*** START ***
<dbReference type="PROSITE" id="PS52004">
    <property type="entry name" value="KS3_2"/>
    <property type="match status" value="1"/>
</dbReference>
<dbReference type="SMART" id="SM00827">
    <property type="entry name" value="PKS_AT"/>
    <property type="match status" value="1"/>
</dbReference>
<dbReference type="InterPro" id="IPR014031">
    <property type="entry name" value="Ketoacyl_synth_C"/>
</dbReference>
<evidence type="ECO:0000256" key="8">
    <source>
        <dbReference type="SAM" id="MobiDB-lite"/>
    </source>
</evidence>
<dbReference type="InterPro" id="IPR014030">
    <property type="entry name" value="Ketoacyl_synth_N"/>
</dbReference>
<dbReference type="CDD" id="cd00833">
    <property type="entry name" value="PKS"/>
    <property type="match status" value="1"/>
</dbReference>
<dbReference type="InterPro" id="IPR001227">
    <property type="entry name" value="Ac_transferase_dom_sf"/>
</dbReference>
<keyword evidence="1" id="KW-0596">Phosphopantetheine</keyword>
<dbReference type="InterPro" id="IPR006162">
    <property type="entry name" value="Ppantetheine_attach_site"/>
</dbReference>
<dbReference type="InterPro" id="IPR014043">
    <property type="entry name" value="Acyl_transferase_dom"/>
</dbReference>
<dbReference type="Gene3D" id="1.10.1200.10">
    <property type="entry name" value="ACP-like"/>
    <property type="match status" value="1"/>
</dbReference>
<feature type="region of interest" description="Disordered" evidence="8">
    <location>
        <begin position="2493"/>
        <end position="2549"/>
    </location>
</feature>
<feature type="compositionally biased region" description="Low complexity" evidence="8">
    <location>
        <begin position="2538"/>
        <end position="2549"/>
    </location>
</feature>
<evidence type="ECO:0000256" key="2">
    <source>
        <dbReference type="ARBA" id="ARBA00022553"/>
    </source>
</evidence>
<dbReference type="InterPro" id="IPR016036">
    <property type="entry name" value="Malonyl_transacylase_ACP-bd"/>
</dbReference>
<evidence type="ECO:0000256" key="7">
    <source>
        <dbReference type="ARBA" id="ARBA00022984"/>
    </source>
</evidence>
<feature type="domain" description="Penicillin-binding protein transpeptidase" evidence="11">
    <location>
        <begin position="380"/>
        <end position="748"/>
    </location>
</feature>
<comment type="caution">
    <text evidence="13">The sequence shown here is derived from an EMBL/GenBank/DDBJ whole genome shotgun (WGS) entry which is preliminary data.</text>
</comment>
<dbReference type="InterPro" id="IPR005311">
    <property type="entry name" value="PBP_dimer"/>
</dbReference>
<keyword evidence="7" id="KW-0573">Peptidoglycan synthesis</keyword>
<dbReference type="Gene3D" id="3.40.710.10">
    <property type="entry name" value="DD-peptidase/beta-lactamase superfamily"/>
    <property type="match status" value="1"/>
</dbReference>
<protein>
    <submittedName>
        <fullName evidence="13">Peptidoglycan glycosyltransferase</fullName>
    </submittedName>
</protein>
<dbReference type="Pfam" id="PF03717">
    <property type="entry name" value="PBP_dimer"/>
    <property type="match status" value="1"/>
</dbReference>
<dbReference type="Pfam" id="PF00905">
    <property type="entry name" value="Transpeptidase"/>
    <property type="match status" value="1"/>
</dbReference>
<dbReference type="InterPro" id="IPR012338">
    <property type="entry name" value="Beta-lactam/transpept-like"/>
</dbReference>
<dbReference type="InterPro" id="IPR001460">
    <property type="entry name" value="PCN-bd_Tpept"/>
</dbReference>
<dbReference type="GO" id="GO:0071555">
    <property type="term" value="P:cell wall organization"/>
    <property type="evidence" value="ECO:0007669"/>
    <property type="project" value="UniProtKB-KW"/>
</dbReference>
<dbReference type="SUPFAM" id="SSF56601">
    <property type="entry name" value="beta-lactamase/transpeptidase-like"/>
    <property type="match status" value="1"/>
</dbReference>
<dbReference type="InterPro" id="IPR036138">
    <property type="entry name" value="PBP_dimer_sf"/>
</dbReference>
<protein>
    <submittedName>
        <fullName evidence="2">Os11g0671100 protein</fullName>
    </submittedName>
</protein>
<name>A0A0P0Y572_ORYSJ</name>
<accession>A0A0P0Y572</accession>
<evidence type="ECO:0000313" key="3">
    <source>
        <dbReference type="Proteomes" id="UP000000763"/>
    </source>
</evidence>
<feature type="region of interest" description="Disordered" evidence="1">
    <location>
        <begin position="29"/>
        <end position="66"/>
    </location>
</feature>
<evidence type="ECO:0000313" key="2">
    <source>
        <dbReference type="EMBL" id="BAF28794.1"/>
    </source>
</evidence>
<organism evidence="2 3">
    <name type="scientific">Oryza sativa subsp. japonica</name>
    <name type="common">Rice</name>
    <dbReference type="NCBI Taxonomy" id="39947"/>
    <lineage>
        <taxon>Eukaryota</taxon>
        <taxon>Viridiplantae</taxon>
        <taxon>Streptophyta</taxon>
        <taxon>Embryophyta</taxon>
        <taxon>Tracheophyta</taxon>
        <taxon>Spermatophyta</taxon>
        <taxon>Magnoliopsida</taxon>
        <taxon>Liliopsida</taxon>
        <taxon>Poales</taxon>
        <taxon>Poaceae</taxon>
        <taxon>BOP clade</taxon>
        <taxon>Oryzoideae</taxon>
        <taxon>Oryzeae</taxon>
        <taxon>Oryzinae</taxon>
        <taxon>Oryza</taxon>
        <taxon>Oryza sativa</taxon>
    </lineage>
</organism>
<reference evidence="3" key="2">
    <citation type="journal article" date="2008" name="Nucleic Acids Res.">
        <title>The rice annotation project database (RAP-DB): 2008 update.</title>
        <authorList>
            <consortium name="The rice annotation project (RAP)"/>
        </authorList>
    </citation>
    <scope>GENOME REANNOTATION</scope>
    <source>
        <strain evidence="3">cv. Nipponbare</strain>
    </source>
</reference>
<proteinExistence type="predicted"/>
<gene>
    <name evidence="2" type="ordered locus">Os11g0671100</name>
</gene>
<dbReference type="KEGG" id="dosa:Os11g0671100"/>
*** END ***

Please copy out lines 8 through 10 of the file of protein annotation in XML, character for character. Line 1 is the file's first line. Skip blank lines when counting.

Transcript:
</dbReference>
<dbReference type="InterPro" id="IPR014031">
    <property type="entry name" value="Ketoacyl_synth_C"/>